Since we were first introduced to “Portlandia” in 2011 via viral sketches like “Dream of the 90s” and “Did You Read?”, the show’s only gotten bigger, stronger, and more popular, earning two Emmy awards along the way. This year, its record-setting four nominations include outstanding supporting actor in a comedy series for Fred Armisen, outstanding director for Jonathan Krisel, outstanding guest actor for Steve Buscemi, and for the third time, outstanding writing for the group: Armisen, Carrie Brownstein, Krisel, and Bill Oakley.
And if the critical acclaim isn’t enough to convince you that you need to be watching “Portlandia,” let the sketches speak for themselves.
Backstage chats with Brownstein about how “Portlandia” has evolved, and how the sketches get written.
Tell me about the writing process. How do you come up with ideas for sketches?
When we’re not sitting, we’re all taking stock of phenomena in our own lives and being keen observers of culture and trends, but also things that are more transcendent than something that’s just in the moment—things that have more to do with cities and things that just aren’t in the here and now. When we come back together, we sit around for the first couple of days and kind of talk about those observations and then we formally pitch ideas.
Do you write the sketches as a team, or do you divvy things up?
Once we pitch ideas and we go through those ideas and choose the characters for that sketch, we beat out the sketch and figure out what the arcs are and what the button is on the ending. When we get to the script writing process, we will divvy that up but we stay in the same room so we still have this kind of collective energy where we all kind of sit…It feels like study hall at that point; we’re all sitting in the same room working quietly. But it’s nice because the ideas are kind of generated collectively, or at least they’re aided and enhanced collectively.
Who are some of your favorite characters to write for?
I think it’s evident the ones we love to write for, those are surely the ones that showed up in Season 4. So Peter and Nance, Kath and Dave, Tony and Candice, Lance and Nina.
[For Season 4] I think there was an intention to be less conceptual and less topical and to really take the characters who we love to write for and write for them in more depth. Because I think people really relate to characters; it’s the way into the show, it’s the way for the show to always have heart and have an earnestness to it.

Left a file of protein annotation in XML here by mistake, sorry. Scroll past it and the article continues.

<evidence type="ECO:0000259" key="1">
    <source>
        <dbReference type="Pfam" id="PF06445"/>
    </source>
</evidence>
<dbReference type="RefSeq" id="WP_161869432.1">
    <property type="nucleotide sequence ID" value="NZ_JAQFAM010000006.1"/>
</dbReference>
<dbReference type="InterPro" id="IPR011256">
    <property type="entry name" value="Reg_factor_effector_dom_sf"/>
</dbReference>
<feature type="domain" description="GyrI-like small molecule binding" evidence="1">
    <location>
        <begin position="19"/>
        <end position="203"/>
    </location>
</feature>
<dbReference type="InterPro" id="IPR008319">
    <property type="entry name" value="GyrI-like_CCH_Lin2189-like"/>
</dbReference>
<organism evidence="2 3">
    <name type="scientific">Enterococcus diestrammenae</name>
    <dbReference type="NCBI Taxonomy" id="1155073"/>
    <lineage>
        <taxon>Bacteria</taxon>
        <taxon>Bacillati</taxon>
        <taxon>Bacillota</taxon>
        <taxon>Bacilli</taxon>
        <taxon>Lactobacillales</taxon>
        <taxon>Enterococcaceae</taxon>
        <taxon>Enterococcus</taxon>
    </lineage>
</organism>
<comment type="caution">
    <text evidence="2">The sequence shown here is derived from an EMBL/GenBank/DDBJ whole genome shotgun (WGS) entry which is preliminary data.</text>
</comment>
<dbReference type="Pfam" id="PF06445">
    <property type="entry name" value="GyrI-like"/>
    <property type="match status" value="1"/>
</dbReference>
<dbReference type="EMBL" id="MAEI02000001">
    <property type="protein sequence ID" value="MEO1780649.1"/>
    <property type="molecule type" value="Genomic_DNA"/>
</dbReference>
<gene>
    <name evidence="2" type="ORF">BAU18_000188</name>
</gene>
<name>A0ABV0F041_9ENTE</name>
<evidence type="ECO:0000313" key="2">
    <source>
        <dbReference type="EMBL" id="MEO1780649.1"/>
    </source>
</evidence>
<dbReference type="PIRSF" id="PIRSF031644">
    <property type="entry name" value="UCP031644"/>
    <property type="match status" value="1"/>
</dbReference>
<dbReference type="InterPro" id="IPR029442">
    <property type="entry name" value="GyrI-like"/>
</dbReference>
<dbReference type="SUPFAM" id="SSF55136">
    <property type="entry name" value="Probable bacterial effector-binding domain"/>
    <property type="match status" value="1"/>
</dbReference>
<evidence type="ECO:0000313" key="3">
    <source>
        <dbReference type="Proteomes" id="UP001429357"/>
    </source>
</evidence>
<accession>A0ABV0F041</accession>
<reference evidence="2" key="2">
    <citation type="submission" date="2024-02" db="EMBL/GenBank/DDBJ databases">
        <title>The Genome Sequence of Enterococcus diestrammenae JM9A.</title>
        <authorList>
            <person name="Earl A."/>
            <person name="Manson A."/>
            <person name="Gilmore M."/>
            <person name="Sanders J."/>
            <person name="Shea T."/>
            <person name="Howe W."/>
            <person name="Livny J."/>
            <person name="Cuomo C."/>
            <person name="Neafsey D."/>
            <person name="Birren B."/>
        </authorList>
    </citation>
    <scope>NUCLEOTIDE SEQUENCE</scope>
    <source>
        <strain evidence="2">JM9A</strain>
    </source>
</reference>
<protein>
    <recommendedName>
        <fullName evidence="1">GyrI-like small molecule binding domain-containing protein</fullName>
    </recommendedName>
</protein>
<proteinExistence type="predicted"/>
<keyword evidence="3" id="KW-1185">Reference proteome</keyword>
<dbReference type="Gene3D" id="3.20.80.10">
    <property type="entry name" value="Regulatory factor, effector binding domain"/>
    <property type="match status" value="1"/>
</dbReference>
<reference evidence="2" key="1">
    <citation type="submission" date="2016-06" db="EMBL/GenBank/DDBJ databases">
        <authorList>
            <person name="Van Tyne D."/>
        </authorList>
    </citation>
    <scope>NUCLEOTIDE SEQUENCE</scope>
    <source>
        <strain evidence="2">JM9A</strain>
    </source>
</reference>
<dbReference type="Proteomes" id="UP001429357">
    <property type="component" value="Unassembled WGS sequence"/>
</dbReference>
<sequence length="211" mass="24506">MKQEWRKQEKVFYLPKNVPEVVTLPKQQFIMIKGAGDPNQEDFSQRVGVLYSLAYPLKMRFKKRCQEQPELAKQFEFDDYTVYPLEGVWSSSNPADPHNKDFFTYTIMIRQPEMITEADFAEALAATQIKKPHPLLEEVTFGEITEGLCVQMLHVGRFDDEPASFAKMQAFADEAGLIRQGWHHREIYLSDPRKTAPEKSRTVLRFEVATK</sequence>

Brownstein, Armisen, and Jeff Goldblum in "Pull Out King" - Augusta Quirk/IFC
Which characters do you find are the most difficult to write for?
Even though it’s one of my favorite sketches, the “Pull Out King,” I do actually think Lance and Nina are harder to write for, because there’s an inherent absurdity to them that we kind of have to overcome. Fred and I are playing opposite gender and we have to work harder, I think, to get that truth in those situations. Because people are looking at it like, This is very silly, and we know that, we like to play into that, but we also have to work harder at making sure there is a real truth in that. They’re hard to write for, but I think when we do it well like with “Pull Out King,” it’s all those things; it’s heightened, it’s funny and surreal but also is relatable.
Do you have a favorite sketch from Season 4?
I think “Celery” is a good example of how this show continues to surprise people, and we’ve really built an elasticity into the form where we can still do something topical but in a way that feels heightened and also is driven by character.
It started out just talking about the phenomenon of the way vegetables kind of take on…the phenomenon of vegetables kind of coming back into vogue—brussel sprouts are coming on every menu or how kale has this new lease on life. So we started to think about it in terms of like personifying those vegetables.
I think it combines a lot of elements that we’ve been working towards and also felt like a step forward for us—like something we haven’t done yet.
What can we expect from Season 5?
I think there’s a lot of continuation from Season 4 in terms of focusing on that same group of about 10 characters who, I think we have the most fondness for and I think the audience has the most affinity to. But at the same time we are introducing some new characters, and I would say almost every episode is like the “Getting Away” [the Season 4 finale] episode…so every episode will sort of revolve around a theme or an incident. And that just allows us to tell longer stories, meaning that the characters can come into focus a little bit more.
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